2013 Human Development Report14 Mar 2013
The Rise of the South: Human Progress in a Diverse World
The 2013 Human Development Report examines the profound shift in global dynamics driven by the fast-rising powers of the developing world – and its implications for human development.
The South is developing at a pace unprecedented in human history, with hundreds of millions of people being lifted out of poverty in developing nations and billions more poised to join a new global middle class.
It’s not only the so called BRICS that are at the forefront of the Rise of the South - Bangladesh, Chile, Ghana, Indonesia, Malaysia, Mauritius, Mexico, Republic of Korea, Rwanda, Thailand, Turkey, Uganda, and Vietnam are among the human-development high achievers highlighted.
Highlights: Arab States Region
There are two countries in the region (Qatar and United Arab Emirates) in the very high human development group and eight (Bahrain, Kuwait, Saudi Arabia, Libya, Lebanon, Oman, Algeria and Tunisia) in the high human development group; six (Jordan, occupied Palestinian territory, Egypt, Syrian Arab Republic, Morocco and Iraq) in the medium human development group; and the remaining three (Yemen, Djibouti and Sudan) are in the low human development group.
The average HDI value for the region of 0.652 is below the world average of 0.694 and below the averages for East Asia and the Pacific, Europe and Central Asia and Latin America and the Caribbean.
Between 2000 and 2012, the region registered annual growth of 0.94 percent in HDI value, placing it fourth in comparison to other regions. Looking at individual countries in the region, Yemen achieved the fastest growth (1.66 percent), followed by Morocco with 1.2 percent and Algeria, 1.1 percent.
The region’s average life expectancy at birth is 71.0 years, about a year higher than the world average and places the region ahead of South Asia and sub-Saharan Africa regions. The region’s average mean years of schooling of six years is 1.3 years higher than those of South Asia and sub-Saharan Africa regions but 1.5 years below the World average and over four years below the average for Europe and Central Asia. The average gross national income per capita of $8,317 (PPP$ constant 2005 international) is about 82 percent of the world average of $10,184.
The region is ranked third out of six regions in terms of overall loss to HDI due to inequality in distribution (25.4 percent) and over two percentage points higher compared to the world’s average loss of 23.3 percent. The education component is where the loss due to inequality is highest (39.6 percent) followed by income (17.5 percent).
The average Gender Inequality Index value for the region is 0.555—only better than South Asia and sub-Saharan Africa. In terms of components, a relatively higher level of maternal mortality ratio; a very low female share in parliamentary seats (13 percent, the lowest relative to other regions); as well as low female labour force participation rate (22.8 percent also the lowest) account for the poor performance on the GII.
The total value for the region of merchandise goods exports was $546.6 billion, representing four percent of total world exports of $13.6 trillion. Saudi Arabia leads in the region exporting goods to the tune of $245.9 billion in 2010, representing 59.4 percent of its GDP in that year. This is followed by Algeria ($57.1 billion) and then Kuwait ($50.3 billion) representing 38 percent and 43.8 percent of their respective GDPs.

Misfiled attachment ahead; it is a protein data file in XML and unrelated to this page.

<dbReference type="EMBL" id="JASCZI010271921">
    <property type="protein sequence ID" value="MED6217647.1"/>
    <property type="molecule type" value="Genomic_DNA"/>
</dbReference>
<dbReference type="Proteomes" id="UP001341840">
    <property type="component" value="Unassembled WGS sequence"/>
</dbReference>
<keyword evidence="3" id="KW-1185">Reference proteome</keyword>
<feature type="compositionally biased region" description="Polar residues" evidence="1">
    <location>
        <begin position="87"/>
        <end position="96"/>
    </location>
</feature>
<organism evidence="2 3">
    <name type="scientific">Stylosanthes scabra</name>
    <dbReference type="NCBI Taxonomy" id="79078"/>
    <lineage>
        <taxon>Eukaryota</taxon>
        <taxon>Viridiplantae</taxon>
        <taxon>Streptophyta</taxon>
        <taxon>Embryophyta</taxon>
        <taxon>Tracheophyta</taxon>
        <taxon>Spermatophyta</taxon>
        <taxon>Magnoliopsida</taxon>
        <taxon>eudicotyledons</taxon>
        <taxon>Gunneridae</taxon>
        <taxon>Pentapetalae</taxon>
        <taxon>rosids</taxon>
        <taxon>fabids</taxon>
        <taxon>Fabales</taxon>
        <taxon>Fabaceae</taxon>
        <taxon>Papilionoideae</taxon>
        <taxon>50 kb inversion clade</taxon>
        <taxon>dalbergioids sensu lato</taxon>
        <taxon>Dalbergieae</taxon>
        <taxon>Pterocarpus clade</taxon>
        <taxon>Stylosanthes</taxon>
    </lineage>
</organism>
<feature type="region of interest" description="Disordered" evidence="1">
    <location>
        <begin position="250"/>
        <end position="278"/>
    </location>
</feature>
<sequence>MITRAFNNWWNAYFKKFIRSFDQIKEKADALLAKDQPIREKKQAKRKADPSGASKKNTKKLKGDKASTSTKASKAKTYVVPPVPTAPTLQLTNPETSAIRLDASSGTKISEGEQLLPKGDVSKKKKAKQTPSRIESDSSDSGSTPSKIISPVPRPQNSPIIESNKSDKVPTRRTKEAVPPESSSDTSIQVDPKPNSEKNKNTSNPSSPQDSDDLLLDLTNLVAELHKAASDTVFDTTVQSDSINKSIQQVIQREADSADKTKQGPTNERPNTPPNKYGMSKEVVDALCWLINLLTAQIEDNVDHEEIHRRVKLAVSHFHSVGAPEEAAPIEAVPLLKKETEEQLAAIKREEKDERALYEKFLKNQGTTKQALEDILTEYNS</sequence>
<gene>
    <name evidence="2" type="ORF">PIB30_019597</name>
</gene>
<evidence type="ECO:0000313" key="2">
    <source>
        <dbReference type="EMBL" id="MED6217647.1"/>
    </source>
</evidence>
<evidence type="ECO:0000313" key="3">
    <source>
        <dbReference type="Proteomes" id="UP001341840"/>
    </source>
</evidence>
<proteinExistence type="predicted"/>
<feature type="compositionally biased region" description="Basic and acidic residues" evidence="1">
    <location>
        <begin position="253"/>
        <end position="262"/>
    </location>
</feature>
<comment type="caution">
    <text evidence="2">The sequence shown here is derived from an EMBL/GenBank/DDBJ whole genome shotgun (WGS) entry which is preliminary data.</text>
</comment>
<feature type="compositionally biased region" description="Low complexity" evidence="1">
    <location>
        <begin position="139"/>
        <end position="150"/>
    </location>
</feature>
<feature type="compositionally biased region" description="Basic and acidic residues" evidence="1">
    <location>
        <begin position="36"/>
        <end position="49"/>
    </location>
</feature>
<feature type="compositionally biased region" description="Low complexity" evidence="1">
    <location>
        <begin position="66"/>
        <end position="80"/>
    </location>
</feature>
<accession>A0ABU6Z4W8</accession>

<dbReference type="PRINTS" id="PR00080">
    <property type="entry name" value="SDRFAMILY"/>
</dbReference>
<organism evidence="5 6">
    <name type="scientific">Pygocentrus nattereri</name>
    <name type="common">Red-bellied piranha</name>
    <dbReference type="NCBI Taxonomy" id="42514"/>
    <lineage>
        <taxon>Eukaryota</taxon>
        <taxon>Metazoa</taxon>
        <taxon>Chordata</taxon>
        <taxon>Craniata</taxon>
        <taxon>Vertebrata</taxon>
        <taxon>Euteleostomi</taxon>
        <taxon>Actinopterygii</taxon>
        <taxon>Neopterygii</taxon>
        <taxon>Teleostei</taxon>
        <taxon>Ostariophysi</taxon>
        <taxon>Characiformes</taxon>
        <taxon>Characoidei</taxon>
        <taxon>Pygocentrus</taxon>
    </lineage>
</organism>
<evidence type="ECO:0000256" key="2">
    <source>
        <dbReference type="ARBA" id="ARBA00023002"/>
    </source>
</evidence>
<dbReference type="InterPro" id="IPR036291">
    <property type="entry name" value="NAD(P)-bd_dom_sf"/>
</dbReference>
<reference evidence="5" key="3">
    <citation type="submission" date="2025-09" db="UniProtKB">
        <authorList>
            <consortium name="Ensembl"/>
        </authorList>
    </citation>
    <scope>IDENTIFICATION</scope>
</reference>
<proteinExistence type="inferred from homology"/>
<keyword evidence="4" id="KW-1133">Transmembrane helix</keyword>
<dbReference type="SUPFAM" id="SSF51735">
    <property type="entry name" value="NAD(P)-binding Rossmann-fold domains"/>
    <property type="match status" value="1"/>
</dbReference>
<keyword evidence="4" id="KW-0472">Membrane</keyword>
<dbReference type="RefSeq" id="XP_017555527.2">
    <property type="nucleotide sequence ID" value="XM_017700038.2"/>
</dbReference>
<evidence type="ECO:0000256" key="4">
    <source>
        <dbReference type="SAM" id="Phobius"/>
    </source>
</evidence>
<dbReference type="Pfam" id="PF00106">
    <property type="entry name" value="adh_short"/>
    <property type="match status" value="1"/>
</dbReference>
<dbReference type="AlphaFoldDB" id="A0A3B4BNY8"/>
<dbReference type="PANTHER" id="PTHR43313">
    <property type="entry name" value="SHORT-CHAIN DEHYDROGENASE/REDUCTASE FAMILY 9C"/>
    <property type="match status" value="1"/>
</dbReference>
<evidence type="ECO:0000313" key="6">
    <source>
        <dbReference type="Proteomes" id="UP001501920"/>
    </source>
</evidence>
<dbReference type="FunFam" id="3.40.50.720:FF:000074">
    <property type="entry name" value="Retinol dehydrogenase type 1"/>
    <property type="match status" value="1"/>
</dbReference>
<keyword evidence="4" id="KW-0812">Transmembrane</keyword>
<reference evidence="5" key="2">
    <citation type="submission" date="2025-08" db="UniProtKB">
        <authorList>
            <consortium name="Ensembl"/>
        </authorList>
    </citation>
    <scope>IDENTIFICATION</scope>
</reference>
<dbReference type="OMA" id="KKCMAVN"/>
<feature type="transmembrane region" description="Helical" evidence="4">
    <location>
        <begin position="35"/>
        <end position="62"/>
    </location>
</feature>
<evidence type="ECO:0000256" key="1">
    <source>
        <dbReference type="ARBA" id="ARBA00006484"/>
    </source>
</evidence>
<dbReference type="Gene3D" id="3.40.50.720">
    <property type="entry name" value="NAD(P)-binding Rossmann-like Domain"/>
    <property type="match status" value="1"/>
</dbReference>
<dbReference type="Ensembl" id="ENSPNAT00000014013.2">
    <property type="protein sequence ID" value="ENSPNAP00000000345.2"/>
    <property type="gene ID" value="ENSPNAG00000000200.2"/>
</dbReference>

The region has the lowest employment-to-population ratio (52.6 percent) below the world average of 65.8 percent. There is also wide variation across countries and territories ranging from a low employment-to-population-ratio of 41.2 percent in occupied Palestinian territory to 89.9 percent in Qatar.
The highest youth unemployment is reported for Egypt—54.1 percent followed by occupied Palestinian territory—49.6 percent.
Human Development Index (HDI) Statistical Explanations
The Report reviews key regional development trends, as shown by the HDI and other data:
- Arab States: The region’s average HDI value of 0.652 is fourth out of the six developing country regions analysed in the Report, with Yemen achieving the fastest HDI growth since 2000 (1.66%). The region has the lowest employment-to–population ratio (52.6%), well below the world average of 65.8%.
- East Asia and the Pacific: The region has an average HDI value of 0.683 and registered annual HDI value growth between 2000 and 2012 of 1.31%, with Timor-Leste leading with 2.71%, followed by Myanmar at 2.23%. The East Asia-Pacific region has the highest employment-to–population ratio (74.5%) in the developing world.
- Eastern Europe and Central Asia: The average HDI value of 0.771 is the highest of the six developing-country regions. Multi-dimensional poverty is minimal, but it has the second lowest employment-to-population ratio (58.4%) of the six regions
- Latin America and the Caribbean: The average HDI value of 0.741 is the second highest of the six regions, surpassed only by Eastern Europe and Central Asia average. Multi-dimensional poverty is relatively low, and overall life satisfaction, as measured by the Gallup World Poll, is 6.5 on a scale from 0 to 10, the highest of any region.
- South Asia: The average HDI value for the region of 0.558 is the second lowest in the world. Between 2000 and 2012, the region registered annual growth of 1.43% in HDI value, which is the highest of the regions. Afghanistan achieved the fastest growth (3.9%), followed by Pakistan (1.7%) and India (1.5%).
- Sub-Saharan Africa: The average HDI value of 0.475 is the lowest of any region, but the pace of improvement is rising. Between 2000 and 2012, the region registered average annual growth of 1.34 percent in HDI value, placing it second only to South Asia, with Sierra Leone (3.4%) and Ethiopia (3.1%) achieving the fastest HDI growth.